In The Education of Little Tree, what kind of person is Granpa?

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The Education of Little Tree, an autobiography by Forrest Carter, begins with Forrest losing his parents and being taken in by his full Cherokee grandparents, Granma and Granpa, despite initially clinging to his half-Cherokee grandfather. Despite Forrest's initial resistance to go home with Granpa and Granma, they both do their best to comfort him and help him feel safe. In this moment and throughout the account, Granpa is depicted as patient, steady and caring.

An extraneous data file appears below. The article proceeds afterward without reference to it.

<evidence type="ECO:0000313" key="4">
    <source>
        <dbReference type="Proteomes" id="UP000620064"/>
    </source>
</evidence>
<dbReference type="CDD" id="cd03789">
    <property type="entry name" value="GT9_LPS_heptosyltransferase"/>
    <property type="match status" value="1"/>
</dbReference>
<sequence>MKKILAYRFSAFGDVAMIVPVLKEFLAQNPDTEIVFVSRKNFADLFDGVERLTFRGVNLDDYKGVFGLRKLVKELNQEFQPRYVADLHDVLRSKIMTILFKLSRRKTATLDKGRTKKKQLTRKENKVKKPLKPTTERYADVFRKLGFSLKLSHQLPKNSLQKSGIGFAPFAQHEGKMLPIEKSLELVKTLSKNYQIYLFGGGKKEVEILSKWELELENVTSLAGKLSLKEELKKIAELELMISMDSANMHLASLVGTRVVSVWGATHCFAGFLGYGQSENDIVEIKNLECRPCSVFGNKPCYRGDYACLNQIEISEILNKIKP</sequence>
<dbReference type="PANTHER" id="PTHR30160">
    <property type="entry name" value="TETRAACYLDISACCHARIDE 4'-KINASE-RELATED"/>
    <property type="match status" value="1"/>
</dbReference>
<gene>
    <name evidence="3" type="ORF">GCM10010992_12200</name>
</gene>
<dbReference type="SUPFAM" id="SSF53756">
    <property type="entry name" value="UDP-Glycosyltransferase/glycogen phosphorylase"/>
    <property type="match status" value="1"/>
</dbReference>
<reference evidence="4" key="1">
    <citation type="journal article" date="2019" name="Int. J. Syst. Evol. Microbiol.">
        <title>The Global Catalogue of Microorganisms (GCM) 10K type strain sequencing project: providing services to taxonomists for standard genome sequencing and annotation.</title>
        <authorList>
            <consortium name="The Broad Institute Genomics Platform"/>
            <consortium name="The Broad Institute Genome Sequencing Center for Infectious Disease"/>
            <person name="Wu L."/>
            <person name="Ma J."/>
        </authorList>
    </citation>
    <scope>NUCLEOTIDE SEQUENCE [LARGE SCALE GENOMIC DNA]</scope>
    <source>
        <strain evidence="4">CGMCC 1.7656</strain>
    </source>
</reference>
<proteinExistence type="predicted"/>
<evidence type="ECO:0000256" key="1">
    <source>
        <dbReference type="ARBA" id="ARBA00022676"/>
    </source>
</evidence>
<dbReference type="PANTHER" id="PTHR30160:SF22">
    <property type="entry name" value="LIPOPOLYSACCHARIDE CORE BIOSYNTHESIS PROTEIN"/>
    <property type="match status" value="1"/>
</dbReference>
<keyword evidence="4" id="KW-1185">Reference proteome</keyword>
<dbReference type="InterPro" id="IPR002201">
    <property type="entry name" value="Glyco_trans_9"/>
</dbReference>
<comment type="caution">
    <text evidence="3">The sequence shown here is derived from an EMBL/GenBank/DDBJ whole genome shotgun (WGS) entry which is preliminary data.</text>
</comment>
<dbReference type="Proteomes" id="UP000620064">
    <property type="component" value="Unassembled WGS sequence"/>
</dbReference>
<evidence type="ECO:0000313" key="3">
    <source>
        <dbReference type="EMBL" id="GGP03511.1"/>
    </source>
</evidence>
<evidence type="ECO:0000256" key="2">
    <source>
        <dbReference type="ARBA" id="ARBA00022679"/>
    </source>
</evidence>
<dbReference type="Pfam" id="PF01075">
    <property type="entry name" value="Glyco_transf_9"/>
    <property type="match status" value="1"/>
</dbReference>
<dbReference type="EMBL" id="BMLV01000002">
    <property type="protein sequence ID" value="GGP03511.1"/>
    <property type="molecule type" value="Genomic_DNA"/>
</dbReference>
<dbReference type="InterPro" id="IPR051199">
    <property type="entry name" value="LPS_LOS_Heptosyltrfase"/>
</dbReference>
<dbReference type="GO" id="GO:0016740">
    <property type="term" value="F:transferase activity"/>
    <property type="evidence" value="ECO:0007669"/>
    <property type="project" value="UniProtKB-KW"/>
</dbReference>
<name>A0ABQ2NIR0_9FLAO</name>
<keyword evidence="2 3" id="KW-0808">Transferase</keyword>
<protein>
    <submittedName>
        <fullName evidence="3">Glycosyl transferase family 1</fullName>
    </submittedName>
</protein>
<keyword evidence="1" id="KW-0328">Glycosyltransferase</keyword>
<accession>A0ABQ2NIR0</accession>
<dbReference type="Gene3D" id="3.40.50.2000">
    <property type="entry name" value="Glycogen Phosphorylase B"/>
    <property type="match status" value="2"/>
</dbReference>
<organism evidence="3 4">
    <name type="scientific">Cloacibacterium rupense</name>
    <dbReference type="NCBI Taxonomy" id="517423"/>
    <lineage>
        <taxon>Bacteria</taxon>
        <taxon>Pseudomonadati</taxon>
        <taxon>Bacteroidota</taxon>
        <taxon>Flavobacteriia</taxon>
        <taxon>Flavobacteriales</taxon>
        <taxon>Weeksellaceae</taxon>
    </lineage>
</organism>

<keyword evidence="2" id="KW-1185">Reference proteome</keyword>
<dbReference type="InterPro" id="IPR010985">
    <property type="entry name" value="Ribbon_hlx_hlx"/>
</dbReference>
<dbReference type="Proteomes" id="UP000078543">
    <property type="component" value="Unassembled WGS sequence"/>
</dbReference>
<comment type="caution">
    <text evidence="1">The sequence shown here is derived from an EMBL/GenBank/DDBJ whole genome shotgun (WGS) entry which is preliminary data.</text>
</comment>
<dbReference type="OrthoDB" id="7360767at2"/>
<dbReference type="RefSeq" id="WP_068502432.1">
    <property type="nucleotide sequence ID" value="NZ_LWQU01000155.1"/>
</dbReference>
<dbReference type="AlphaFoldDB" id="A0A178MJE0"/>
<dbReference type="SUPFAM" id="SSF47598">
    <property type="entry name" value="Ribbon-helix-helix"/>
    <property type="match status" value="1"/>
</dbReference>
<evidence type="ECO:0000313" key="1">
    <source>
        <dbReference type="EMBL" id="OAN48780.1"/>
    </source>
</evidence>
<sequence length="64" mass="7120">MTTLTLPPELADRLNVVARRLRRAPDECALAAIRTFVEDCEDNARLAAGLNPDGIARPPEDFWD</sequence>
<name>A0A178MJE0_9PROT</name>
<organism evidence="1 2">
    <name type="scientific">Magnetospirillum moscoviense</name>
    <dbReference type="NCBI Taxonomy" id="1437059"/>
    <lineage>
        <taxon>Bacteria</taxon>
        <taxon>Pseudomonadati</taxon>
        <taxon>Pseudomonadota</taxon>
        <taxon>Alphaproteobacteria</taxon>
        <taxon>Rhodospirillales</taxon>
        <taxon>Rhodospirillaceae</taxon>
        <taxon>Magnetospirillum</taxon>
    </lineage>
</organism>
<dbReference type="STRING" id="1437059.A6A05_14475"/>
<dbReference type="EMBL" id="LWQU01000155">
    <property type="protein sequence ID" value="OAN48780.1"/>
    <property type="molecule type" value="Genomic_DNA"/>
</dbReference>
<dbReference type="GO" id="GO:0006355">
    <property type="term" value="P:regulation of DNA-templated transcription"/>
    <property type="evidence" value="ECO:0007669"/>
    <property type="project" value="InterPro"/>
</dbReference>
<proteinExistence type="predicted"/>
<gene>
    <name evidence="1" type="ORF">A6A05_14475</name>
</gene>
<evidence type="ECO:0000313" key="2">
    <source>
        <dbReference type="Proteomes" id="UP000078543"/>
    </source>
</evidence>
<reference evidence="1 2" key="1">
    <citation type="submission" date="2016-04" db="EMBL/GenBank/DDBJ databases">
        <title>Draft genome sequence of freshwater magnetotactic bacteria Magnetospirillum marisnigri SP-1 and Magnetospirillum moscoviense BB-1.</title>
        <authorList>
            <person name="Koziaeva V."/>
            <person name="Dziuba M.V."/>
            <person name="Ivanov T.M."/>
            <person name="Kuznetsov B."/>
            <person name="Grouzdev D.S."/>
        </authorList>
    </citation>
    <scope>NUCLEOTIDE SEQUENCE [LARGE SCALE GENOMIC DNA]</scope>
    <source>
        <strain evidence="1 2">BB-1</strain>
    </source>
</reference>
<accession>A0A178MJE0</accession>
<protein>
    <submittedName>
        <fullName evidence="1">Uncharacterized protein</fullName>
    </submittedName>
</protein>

Granpa teaches Forrest many valuable lessons about nature, the world around him, and running the still used to make the whiskey that serves as the income for the family. He refuses to compromise his values and do things, including crafting his whiskey, in the easier, faster ways that others have started to use. Also, when Forrest makes an error in judgement and buys a diseased calf on a trip into town, Granpa does not punish him, but allows him to learn from his mistake. When events happen that Forrest does not understand, Granpa explains them to him. He teaches Forrest what he believes to be one of the most valuable lessons, that to love a person means to understand them.

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